Called one of the world’s worst books by Publisher’s Weekly, How To Avoid Huge Ships was written by a Seattle harbor pilot who surely thought he was sharing invaluable advice for amateur mariners. The NY Times tells us that the purpose of this $100+ book was 112 pages of “safety tips” for yacht and trawler captains.
When I took a look on Amazon, there was little more I could discover about its content. The book was written by John W. Trimmer, initially self-published in 1982, and has 1,407 reviews.
But then I read some of the reviews and could not stop laughing. So, let’s start with the reviews and then conclude with a perfect holiday week economic Bottom Line.
The 1993 edition:
The Reviews: How to Avoid Huge Ships…Or I Never Met a Ship I Liked
From the NY Times:
- “One critic said on Amazon that he wished the book had included more tips on differentiating between huge and less huge ships, so readers could be sure ‘what size of ship they were avoiding.’”
- “I bought How to Avoid Huge Ships as a companion to Captain Trimmer’s other excellent books. How to Avoid a Train and How to Avoid the Empire State Building. These books are fast paced, well written and the hard won knowledge found in them is as inspirational as it is informational. After reading them I haven’t been hit by anything bigger than a diesel bus.” Thanks. captain! (By Citizenfitz)
- “I was jogging around the block when all of a sudden I was almost struck by a huge ship! Thankfully I had read How to Avoid Huge Ships. I have lived to tell the tale and now I only hope future generations read this lifesaver.” (By Marai)
Quite long but worth the read…
“It is a perfect example of the cruelty of fate- my life was forever changed by a huge ship. It was the winter of 1991, 2 years before Cap’n Trimmer published this masterpiece. If only I had known… the wanton destruction that only a huge ship can do to life and limb and all smaller vessels. My bonnie wife and I had set sail in our beloved scupper, ‘Nam Chowder (a pun from my years in the Navy). We were heaving to in the deep and treacherous waters off Cape Hatteras, when lo and behold a ship appeared, as sinister as Poseidon in denim cutoffs.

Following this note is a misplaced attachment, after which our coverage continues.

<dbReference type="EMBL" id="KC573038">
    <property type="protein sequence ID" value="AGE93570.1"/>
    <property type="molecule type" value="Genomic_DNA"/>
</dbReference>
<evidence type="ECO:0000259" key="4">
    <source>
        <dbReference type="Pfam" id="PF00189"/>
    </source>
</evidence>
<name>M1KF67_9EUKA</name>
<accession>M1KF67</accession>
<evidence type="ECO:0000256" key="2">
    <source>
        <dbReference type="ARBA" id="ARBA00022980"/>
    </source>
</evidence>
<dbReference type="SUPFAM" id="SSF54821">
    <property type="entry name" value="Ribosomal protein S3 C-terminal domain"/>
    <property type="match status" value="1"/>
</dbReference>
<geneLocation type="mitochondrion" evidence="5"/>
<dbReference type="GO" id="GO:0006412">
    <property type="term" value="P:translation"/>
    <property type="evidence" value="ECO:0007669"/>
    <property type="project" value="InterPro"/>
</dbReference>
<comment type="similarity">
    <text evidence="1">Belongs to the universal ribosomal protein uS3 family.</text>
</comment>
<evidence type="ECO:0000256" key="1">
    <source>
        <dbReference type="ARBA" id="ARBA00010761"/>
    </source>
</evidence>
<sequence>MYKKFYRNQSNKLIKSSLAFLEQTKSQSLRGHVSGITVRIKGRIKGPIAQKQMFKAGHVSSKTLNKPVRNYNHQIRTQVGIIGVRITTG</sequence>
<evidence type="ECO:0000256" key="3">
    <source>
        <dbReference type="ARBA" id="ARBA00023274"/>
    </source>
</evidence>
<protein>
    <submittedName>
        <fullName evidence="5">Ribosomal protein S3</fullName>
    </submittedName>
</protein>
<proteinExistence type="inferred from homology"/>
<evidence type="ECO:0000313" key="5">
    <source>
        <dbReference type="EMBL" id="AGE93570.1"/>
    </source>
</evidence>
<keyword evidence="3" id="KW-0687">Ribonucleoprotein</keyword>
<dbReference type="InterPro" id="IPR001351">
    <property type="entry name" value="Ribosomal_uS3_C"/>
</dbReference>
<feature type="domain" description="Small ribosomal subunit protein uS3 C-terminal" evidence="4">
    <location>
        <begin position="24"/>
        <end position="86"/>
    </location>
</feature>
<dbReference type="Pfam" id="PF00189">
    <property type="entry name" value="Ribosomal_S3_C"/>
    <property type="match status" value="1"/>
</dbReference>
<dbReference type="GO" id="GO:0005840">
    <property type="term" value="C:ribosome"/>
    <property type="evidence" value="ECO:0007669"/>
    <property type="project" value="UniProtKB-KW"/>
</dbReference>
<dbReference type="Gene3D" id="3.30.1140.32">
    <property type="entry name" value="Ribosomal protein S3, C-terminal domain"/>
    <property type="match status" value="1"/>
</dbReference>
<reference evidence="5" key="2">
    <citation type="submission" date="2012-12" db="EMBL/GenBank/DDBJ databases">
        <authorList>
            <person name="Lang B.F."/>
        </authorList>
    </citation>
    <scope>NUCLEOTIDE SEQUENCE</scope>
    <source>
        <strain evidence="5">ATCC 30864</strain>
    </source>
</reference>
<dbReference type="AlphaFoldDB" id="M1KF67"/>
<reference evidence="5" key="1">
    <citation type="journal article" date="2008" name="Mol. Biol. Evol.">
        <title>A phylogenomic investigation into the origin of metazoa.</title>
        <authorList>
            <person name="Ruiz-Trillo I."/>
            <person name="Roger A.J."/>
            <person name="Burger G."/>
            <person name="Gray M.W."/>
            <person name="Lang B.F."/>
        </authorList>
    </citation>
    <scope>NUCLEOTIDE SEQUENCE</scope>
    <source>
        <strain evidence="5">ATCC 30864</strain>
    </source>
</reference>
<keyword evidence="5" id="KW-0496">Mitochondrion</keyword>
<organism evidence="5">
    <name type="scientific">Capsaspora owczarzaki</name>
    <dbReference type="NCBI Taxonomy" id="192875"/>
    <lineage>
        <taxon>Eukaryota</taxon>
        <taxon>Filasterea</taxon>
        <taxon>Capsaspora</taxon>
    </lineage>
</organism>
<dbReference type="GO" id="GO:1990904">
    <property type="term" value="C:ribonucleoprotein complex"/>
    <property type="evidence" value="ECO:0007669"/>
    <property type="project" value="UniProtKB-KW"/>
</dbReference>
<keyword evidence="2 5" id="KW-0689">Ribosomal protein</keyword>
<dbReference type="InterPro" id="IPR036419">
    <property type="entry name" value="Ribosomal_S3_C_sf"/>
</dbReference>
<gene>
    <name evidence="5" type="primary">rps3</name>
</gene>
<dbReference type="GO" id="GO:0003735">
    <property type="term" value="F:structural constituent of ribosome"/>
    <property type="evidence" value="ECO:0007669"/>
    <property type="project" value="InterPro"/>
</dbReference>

“O wife!” I called out. “A huge ship approaches!” But right at that moment, the huge ship sounded her horn, and my cries were drowned out in the overwhelming din. My fair wife continued to snack upon Exxtreme Olestra Pringos with reckless abandon- and so focused on these leakage-inducing sweetmeats that she failed to notice the huge ship, barreling towards us at a blinding 6 knots. I screamed like a hyena, bellowed like a bull, but so intense was her snack craving that my warnings were ignored. Finally I rushed towards the bow, to snatch the bushel of crisps from her unsightly maw and force her help in avoiding our certain shiply doom, but my extremities became tangled in the rigging and I could do nothing but struggle as the huge ship continued its advance, closing within a few hundred cubits.
“Lord, hail this ship and allow us safe passage, I beg of you!” I cried, but it was no use. God and his minions have no time for foolish adventurers upon his seas, who disregard the dangers of huge ships. And so it was, that a huge ship smashed our boat into splinters, and my wife was keelhauled for an eternity, her lifeless, bloated body finally floating to the surface in he wake of the huge ship, still clutching her snak pak. My body was torn assunder, and I sustained such horrific injuries that I shudder to recall that terrible day. Know that I peck out this review with my eyelashes, for the huge ship took everything from me save the use of my facial muscles.
Although he will not admit it, Cap’n Trimmer wrote this book in honor of my late wife, Grossinda, for her memory lives on in every book sold, so that the world may know of the dangers lurking in the bowels of every huge ship. Make no mistake, huge ships are out there and their hunger for fresh souls know no bounds. May everyone read this book and commit to memory its passages, and Grossinda’s demise will not be in vain.
It is my creed- to find the huge ship that took everything from me. Armed with this book and the grace of God, I will get my revenge. HUGE SHIP- I COME FOR YOU!” (By Chester Huffy)
Our Bottom Line: Deadweight Loss
When a loss to one party is not offset by a gain to someone else, we have created deadweight loss.
So, if cousin Susie hated the scarf you gave her, it was no longer worth the $35 you paid for it. If the value to her was $15, then the deadweight loss is $20. Or, as Joel Waldfogel explained (with a bit of a smile), gift giving creates an “orgy of value destruction” and the “misallocation of resources.”
Below, Dr. Waldfogel tells us why we shouldn’t give gifts. Do note that he is now at the University of Minnesota:
You can see how giving a $100 copy of Huge Ships would create massive deadweight loss.
My sources and more: To read more about Huge Ships, the NY Times, and Publishers Weekly are possibilities. However, like me, you might just go to Amazon’s 879 reviews. As for deadweight loss, Joel Waldfogel, wrote “The Deadweight Loss of Christmas” and Scroogenomics.